Walkabout Coffeehouse Continues to Provide Music With a Purpose

Legendary folk singer and social activist Pete Seeger once said, “The key to the future of the world is finding optimistic stories and letting them be known.” True to his words, Seeger spent his entire life educating and enlightening generations of fans by writing hundreds of songs about peace, justice and the environment.

Today, Seeger’s legacy lives on through Walkabout Clearwater Sloop, Inc., an organization he helped to establish, which takes Hudson River issues inland and promotes social action through music. One way it does this is with monthly concerts (October through May) hosted by its Walkabout Clearwater Coffeehouse.

While the Coffeehouse hosts a wide variety of performers with musical styles that range from country and blues, to Cajun and hip-hop, it is most common for guests to hear traditional folk singers. In fact, prior to the evening’s performance, the Walkabout Clearwater Chorus leads the audience in an informal sing-along of folk songs old and new.

According to Mike Lavery, the Coffeehouse’s emcee and sound operator: “We have a new generation of performers, but we make sure we stay on track with our mission to provide music with a purpose. We want the music to say something, and our audience appreciates that.” The next generation of performers includes Lindsey Wilson and Kristen Graves, two singer-songwriters who recently played at the Coffeehouse.

Wilson, a Brooklyn native who writes passionately about social issues, has a soulful bluesy sound. “When I first started out, I wrote love songs,” said Wilson. “But over time, I began to write about the social injustice and the inequalities that I see. I want to give a voice to those who are oppressed, while offering hope for a brighter future.” One of the highlights of her performance was a song called “Fight Back,” in which Wilson calls for community action against persecution. “You’ve got to fight back when you’re being attacked,” she sang.

Graves, a Seeger enthusiast from Fairfield, CT, blends the storytelling roots of folk music with upbeat, modern lyrics. Writing catchy and often witty songs, she is inspired by the people she meets and the circumstances surrounding them. In “Soldier,” a song about people putting aside differences to come together in peace, she sang: “my weapon is my song.”  In traditional folk style, she ended her set with a sing-along of the Seeger classic “If I Had a Hammer” and the inspirational hymn “This Little Light of Mine.”

Through their songs and messages, both singers captured the essence of what folk music, and Seeger’s legacy, is all about – creating a positive tone for cultural change.

Jean Havens, the Coffeehouse’s coordinator who, along with Lavery, has been a volunteer almost since its inception thirteen years ago, has seen the Coffeehouse evolve over the years. She finds that in troubled times, folk music still resonates with people: “Folk music helps to make sense of the world. We have a real feeling of community here at the Coffeehouse.”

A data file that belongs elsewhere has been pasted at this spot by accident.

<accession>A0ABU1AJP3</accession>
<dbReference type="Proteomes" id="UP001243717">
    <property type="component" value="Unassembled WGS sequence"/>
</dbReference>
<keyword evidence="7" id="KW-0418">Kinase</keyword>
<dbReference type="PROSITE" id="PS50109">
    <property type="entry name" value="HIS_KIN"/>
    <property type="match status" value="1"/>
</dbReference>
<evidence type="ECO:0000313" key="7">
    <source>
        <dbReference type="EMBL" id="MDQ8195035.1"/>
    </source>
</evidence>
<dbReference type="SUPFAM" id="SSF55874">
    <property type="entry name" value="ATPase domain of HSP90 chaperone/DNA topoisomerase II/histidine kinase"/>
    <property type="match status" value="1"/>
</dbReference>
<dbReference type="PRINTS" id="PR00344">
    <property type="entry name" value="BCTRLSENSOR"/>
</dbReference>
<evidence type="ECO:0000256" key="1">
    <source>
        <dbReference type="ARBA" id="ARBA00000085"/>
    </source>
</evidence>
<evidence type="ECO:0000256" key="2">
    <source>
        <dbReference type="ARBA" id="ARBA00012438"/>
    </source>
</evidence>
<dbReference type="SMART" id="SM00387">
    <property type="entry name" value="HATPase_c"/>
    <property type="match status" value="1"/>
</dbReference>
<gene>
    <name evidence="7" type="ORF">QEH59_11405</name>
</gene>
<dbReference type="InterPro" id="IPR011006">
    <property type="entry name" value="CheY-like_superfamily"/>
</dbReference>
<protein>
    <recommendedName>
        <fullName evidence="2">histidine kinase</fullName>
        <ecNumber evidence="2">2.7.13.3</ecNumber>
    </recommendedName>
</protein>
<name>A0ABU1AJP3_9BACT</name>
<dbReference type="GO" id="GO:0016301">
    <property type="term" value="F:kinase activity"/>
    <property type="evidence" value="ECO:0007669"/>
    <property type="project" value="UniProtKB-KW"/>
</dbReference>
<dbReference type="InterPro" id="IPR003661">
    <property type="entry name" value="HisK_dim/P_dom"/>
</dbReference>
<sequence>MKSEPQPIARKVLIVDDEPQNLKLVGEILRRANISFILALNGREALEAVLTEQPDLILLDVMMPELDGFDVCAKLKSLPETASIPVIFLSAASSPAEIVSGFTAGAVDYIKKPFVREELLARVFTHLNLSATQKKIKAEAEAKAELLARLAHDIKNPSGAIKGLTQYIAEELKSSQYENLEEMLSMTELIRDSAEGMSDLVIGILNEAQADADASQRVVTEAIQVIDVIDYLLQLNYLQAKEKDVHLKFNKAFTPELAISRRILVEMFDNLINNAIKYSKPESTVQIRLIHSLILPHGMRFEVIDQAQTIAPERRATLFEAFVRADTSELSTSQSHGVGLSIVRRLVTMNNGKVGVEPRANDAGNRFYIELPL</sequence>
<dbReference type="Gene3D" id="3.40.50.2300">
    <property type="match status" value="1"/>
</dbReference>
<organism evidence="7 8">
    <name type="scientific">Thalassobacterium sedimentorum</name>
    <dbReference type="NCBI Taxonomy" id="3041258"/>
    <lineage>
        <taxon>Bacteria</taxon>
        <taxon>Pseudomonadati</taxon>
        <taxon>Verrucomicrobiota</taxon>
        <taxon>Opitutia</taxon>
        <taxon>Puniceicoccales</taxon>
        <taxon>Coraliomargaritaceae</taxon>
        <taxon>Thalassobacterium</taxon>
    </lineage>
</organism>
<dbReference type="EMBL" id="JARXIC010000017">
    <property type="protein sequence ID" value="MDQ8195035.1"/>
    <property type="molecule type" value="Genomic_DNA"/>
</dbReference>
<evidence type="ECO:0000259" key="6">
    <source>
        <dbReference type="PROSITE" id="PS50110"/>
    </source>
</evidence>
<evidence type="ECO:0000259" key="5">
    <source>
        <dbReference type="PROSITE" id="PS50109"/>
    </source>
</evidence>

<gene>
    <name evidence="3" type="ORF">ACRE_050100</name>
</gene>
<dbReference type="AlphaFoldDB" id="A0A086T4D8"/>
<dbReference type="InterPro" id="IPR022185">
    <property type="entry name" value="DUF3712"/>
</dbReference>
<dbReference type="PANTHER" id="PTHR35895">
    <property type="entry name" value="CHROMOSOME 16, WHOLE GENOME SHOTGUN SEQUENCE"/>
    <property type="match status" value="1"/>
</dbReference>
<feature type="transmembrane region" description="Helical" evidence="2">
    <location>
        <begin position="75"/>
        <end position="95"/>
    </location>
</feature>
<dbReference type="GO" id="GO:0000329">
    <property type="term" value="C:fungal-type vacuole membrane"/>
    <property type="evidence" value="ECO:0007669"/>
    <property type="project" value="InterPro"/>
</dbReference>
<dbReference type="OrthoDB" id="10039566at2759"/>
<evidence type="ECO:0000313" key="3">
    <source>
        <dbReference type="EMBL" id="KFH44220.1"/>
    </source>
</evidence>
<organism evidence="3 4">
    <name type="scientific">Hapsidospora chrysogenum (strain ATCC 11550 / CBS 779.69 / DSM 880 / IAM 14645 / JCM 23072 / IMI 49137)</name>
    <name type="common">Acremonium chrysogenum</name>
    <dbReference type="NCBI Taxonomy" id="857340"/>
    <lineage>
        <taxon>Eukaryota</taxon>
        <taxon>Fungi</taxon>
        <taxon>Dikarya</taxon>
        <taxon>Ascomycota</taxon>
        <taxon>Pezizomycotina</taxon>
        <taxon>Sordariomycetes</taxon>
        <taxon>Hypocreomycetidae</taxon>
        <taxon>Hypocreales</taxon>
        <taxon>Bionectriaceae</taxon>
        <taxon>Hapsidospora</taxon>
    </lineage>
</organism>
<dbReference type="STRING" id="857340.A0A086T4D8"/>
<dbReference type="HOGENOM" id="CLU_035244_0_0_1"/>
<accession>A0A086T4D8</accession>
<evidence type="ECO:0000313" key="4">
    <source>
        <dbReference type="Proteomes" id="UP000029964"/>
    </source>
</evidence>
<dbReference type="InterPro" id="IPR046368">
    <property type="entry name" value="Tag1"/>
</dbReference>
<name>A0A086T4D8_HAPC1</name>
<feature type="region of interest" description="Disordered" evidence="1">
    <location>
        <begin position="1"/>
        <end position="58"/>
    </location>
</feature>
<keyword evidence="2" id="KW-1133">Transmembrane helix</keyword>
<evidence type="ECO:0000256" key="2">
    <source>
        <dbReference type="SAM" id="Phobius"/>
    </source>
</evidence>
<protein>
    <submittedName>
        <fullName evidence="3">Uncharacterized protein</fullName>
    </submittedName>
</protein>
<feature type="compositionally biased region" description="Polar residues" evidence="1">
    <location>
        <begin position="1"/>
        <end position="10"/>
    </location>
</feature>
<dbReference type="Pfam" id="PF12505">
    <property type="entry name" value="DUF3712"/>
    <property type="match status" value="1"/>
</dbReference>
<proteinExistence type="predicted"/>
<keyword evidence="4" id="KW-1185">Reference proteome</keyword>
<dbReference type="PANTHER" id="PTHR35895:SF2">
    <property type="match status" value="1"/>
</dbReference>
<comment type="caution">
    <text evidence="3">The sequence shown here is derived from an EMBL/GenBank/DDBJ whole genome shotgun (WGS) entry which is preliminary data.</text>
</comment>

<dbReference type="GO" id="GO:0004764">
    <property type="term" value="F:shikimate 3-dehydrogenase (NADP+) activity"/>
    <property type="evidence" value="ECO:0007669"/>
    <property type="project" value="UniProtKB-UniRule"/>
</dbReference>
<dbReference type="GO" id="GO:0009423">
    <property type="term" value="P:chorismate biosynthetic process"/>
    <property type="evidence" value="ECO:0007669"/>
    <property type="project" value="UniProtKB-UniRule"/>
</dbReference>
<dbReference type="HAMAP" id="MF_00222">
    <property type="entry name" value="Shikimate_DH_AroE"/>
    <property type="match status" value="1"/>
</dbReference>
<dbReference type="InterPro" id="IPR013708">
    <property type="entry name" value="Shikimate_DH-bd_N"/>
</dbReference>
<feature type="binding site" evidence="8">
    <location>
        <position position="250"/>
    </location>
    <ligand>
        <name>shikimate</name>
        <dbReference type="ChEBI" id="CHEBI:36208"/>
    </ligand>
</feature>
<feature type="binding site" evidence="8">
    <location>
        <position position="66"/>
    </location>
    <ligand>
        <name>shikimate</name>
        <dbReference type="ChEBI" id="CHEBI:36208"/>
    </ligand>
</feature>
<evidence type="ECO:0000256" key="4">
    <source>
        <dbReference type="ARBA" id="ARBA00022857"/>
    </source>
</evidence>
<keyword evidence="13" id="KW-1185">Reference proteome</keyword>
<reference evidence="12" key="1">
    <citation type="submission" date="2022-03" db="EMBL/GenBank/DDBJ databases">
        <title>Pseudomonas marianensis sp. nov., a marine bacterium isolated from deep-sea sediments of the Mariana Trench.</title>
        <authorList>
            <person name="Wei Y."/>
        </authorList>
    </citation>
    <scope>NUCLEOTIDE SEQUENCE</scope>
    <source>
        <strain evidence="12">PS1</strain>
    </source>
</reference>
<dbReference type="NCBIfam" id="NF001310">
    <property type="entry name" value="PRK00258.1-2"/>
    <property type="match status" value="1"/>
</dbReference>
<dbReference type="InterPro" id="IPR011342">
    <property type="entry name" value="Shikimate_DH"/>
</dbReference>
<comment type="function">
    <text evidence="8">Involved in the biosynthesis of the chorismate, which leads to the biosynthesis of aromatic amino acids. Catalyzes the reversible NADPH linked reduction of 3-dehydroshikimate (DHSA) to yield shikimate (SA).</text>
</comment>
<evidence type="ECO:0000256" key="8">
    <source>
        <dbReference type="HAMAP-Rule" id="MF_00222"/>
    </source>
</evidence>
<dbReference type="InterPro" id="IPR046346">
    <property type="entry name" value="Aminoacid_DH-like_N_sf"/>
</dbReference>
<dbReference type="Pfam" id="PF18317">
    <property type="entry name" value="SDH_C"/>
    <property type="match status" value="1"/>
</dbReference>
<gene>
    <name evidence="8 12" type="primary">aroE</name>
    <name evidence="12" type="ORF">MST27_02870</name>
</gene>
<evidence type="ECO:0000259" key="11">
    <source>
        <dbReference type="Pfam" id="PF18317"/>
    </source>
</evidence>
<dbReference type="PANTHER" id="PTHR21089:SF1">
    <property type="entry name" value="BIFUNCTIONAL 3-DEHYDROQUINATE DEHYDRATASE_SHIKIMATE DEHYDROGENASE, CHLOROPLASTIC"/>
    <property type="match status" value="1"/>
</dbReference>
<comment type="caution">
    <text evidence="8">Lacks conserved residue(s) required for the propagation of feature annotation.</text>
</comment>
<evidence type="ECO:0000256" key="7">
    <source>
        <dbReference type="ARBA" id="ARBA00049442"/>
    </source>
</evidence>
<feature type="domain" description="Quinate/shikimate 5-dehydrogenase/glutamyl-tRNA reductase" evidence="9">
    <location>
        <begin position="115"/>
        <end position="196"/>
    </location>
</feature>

Another recent Walkabout performer included blues musician Guy Davis, who performed songs from his latest album as well as classic blues and traditional folk numbers. “For me, folk music was the doorway that I came into the blues from,” said Davis, who performed with Seeger on his last official tour. “I want people hearing the song to know that life is precious.” The son of Ruby Dee and Ossie Davis has carved a name for himself in the blues community worldwide with his blending of modern and traditional blues and his highly accessible songwriting.

On April 14, Sonia De Los Santos and Rachel Kilgour will perform. De los Santos, who specializes in family and children’s music, performs songs in both English and Spanish that explore her Mexican heritage. Kilgour’s emotionally sincere lyrics are the base for her singer-songwriter performances with themes of love, loss and resilience. Rounding out the season will be Emma’s Revolution on May 12.

The Walkabout Clearwater Coffeehouse‘s performances take place at the Memorial United Methodist Church in White Plains.


Katherine Doherty is a writer, graphic designer and travel enthusiast from White Plains, NY. A former magazine editor, she currently manages corporate communications for a global logistics company. She holds a BFA from Rochester Institute of Technology where she majored in fine arts.

Ambassador’s Corner: This blog post is written by one of ArtsWestchester’s Arts Ambassador volunteers. As part of the Arts Ambassador Program, volunteers observe, and participate in the support of, innovative programs, cultural activities and events. This actively assists ArtsWestchester in maintaining its mission to ensure the ever-growing cultural enrichment of Westchester County.  For information, contact Judith at jweber@artswestchester.org.

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